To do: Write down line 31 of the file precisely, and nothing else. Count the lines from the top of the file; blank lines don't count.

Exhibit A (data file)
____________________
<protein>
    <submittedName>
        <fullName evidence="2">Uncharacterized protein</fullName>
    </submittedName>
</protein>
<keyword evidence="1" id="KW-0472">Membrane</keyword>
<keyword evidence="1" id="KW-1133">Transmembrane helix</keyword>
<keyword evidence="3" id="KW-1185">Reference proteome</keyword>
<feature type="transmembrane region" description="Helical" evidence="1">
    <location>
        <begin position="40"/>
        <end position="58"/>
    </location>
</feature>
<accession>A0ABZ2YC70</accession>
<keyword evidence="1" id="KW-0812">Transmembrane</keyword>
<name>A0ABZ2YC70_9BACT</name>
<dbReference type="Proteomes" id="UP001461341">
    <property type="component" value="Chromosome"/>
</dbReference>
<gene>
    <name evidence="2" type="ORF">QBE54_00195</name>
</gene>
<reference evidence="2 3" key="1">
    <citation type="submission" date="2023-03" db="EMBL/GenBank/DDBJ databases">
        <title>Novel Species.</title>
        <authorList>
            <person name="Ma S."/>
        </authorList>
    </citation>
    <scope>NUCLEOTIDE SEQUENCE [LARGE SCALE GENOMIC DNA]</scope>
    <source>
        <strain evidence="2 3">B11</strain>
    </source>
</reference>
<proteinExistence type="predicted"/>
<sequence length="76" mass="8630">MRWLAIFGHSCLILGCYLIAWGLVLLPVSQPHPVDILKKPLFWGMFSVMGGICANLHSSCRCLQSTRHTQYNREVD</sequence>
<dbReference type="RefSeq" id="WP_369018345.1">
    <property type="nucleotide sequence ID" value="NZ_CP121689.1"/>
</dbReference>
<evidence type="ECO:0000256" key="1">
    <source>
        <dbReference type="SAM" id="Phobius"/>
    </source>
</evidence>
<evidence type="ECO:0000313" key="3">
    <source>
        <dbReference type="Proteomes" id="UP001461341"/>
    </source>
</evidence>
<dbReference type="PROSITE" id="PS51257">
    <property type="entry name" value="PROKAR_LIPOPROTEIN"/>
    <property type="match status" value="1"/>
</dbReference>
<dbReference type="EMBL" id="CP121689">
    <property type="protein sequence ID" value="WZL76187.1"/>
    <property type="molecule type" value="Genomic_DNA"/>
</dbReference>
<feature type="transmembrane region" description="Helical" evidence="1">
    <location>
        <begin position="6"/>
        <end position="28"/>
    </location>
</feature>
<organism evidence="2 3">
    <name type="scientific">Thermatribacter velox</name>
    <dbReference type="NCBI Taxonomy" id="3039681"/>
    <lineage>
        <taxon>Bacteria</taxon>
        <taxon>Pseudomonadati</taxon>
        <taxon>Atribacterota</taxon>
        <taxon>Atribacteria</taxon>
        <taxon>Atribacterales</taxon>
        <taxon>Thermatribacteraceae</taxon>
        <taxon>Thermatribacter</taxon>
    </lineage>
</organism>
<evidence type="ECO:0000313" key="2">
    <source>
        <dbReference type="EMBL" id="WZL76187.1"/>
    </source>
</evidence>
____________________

    <scope>NUCLEOTIDE SEQUENCE [LARGE SCALE GENOMIC DNA]</scope>